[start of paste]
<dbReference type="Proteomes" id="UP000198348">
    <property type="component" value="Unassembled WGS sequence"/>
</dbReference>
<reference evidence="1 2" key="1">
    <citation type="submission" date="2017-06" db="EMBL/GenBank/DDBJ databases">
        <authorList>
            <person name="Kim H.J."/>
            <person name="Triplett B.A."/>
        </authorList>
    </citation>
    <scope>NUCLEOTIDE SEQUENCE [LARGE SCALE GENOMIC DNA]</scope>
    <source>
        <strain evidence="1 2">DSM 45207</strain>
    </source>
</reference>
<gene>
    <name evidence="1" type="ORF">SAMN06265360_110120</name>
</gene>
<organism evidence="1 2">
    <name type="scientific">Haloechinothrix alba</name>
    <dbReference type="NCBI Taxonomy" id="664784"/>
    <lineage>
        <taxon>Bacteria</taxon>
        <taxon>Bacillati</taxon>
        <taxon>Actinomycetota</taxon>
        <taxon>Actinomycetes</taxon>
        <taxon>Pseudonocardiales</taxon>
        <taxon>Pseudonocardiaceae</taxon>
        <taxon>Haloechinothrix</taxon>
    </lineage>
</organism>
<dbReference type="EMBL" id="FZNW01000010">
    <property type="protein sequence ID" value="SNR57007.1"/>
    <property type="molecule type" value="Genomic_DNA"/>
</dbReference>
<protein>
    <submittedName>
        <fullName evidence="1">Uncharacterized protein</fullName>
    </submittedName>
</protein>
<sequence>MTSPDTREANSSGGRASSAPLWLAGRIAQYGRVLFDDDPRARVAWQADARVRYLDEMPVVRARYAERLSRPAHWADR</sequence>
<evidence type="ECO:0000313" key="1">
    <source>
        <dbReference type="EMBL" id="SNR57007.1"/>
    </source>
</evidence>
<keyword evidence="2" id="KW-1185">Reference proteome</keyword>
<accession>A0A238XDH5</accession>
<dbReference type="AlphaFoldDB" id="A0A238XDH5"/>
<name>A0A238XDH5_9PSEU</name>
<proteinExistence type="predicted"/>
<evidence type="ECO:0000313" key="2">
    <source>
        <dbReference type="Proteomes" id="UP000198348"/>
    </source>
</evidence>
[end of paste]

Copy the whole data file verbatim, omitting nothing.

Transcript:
<dbReference type="Proteomes" id="UP000198348">
    <property type="component" value="Unassembled WGS sequence"/>
</dbReference>
<reference evidence="1 2" key="1">
    <citation type="submission" date="2017-06" db="EMBL/GenBank/DDBJ databases">
        <authorList>
            <person name="Kim H.J."/>
            <person name="Triplett B.A."/>
        </authorList>
    </citation>
    <scope>NUCLEOTIDE SEQUENCE [LARGE SCALE GENOMIC DNA]</scope>
    <source>
        <strain evidence="1 2">DSM 45207</strain>
    </source>
</reference>
<gene>
    <name evidence="1" type="ORF">SAMN06265360_110120</name>
</gene>
<organism evidence="1 2">
    <name type="scientific">Haloechinothrix alba</name>
    <dbReference type="NCBI Taxonomy" id="664784"/>
    <lineage>
        <taxon>Bacteria</taxon>
        <taxon>Bacillati</taxon>
        <taxon>Actinomycetota</taxon>
        <taxon>Actinomycetes</taxon>
        <taxon>Pseudonocardiales</taxon>
        <taxon>Pseudonocardiaceae</taxon>
        <taxon>Haloechinothrix</taxon>
    </lineage>
</organism>
<dbReference type="EMBL" id="FZNW01000010">
    <property type="protein sequence ID" value="SNR57007.1"/>
    <property type="molecule type" value="Genomic_DNA"/>
</dbReference>
<protein>
    <submittedName>
        <fullName evidence="1">Uncharacterized protein</fullName>
    </submittedName>
</protein>
<sequence>MTSPDTREANSSGGRASSAPLWLAGRIAQYGRVLFDDDPRARVAWQADARVRYLDEMPVVRARYAERLSRPAHWADR</sequence>
<evidence type="ECO:0000313" key="1">
    <source>
        <dbReference type="EMBL" id="SNR57007.1"/>
    </source>
</evidence>
<keyword evidence="2" id="KW-1185">Reference proteome</keyword>
<accession>A0A238XDH5</accession>
<dbReference type="AlphaFoldDB" id="A0A238XDH5"/>
<name>A0A238XDH5_9PSEU</name>
<proteinExistence type="predicted"/>
<evidence type="ECO:0000313" key="2">
    <source>
        <dbReference type="Proteomes" id="UP000198348"/>
    </source>
</evidence>